Facebook Spaces is an awkward reminder of how far VR is from the mainstream

Remember when Facebook acquired Oculus for $2bn back in 2014? Well, Facebook is now putting its mouth where its money is, with the release of Facebook Spaces – a virtual reality area where you can “get together, have fun and share experiences with people you care about.” A bit like a park. Or a pub. Only virtual – and always tethered to Mark Zuckerberg’s kingdom and its ad networks.

Facebook Spaces is an awkward reminder of how far VR is from the mainstream

Maybe it’s because, a decade ago, I read a lot of dystopian fiction for my dissertation – but this doesn’t quite sit right with me. Nonetheless, here’s what you need to know: Facebook Spaces is available now for Oculus Rift. It allows you to create a 3D cartoony avatar of yourself, and then hang out with up to three other people as if you were in the same physical space. You can watch 360-degree videos, share photos and take selfies. All things you could do in real life, just without the tedium of having to leave your house.

As a technology journalist, I should look at Facebook Spaces with a sense of wonder and excitement, but I just can’t convince my brain that it’s either wonderful or exciting. While a virtual space should put some of the humanity back into a site where emotions are reduced to likes and emojis, this video somehow leaves it feeling even more synthetic. Yes, it’s essentially an advert, and adverts tend to convey feelings as if the actors have only read about emotions in books, but it’s more than that. It just feels like it misunderstands how people actually like to use technology – it’s almost always more basic than the innovators would like.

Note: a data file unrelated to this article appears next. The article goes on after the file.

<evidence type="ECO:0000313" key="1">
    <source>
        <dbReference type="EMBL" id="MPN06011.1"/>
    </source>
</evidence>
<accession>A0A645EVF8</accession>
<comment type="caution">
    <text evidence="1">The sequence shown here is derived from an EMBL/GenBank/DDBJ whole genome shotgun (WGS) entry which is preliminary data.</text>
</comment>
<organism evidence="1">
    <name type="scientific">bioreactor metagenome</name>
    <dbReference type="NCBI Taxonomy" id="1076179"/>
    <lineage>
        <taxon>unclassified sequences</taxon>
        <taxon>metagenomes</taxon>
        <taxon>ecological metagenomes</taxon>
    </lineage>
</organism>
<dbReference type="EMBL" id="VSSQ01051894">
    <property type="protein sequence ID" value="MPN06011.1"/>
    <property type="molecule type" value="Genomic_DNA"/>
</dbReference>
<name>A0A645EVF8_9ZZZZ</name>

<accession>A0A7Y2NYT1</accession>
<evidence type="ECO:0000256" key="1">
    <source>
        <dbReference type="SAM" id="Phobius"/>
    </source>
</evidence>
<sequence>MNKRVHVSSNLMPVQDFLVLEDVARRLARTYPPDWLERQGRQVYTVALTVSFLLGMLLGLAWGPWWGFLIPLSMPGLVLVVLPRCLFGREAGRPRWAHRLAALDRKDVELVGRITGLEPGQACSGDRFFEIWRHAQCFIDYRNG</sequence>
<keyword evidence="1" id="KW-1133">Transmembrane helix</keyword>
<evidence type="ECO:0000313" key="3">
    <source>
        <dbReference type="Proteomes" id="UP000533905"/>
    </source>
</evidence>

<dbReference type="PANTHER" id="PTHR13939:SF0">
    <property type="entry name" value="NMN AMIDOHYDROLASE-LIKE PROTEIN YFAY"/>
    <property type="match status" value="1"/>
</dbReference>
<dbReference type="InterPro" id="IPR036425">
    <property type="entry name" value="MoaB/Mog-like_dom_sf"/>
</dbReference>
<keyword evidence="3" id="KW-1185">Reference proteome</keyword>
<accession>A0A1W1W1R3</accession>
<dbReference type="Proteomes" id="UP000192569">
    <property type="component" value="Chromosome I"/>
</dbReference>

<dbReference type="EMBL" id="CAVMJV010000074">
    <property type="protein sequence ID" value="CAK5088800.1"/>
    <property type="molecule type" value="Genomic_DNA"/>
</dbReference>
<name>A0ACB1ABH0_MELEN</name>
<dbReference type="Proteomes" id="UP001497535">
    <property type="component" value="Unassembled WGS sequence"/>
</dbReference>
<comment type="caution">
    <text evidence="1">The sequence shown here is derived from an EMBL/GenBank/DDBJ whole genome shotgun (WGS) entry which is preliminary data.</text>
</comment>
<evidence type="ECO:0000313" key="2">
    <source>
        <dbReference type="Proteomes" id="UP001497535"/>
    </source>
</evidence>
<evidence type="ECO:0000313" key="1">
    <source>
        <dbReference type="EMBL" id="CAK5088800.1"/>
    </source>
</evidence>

As I see it, Facebook is popular because it’s easy and passive: people tend to check in absent-mindedly, multiple times a day, and get a digest of what their friends and friendish contacts are up to. They might like a post here, or send a birthday wish there, but the chances of them sending a real, physical birthday card without Facebook’s intervention would be slim.

In other words, Facebook is popular because it’s a low-maintenance way of keeping weaker friendships alive.

That’s pretty much the opposite of how Facebook Spaces is shown in the video. This isn’t a quick scan of your timeline on the bus, or on a tea break. This is a dedicated moment where everyone has to be at home at a pre-planned time, tethered to their computer via Oculus Rift. Now, putting on a VR headset isn’t too time-consuming, but it is just fiddly enough for it to be a drag, and you’re talking about that process for four people in four different places.

You wouldn’t make that effort for just anyone, so the one area I can see that being useful is best friends separated by timezones and continents. But it doesn’t look like much of a substitute to actually hanging out, does it? Social networks with avatars have been tried before, and generally people lose interest when they realise the other stuff gets in the way of the social interaction they came for in the first place. VR should make it a bit more natural, although the cartoonish looks and weird ticks (see how the avatar laughs 59 seconds into the video) will break that illusion pretty quickly.

So while the technology is clearly very impressive…

Cost aside, can you seriously see this as the future of communication?


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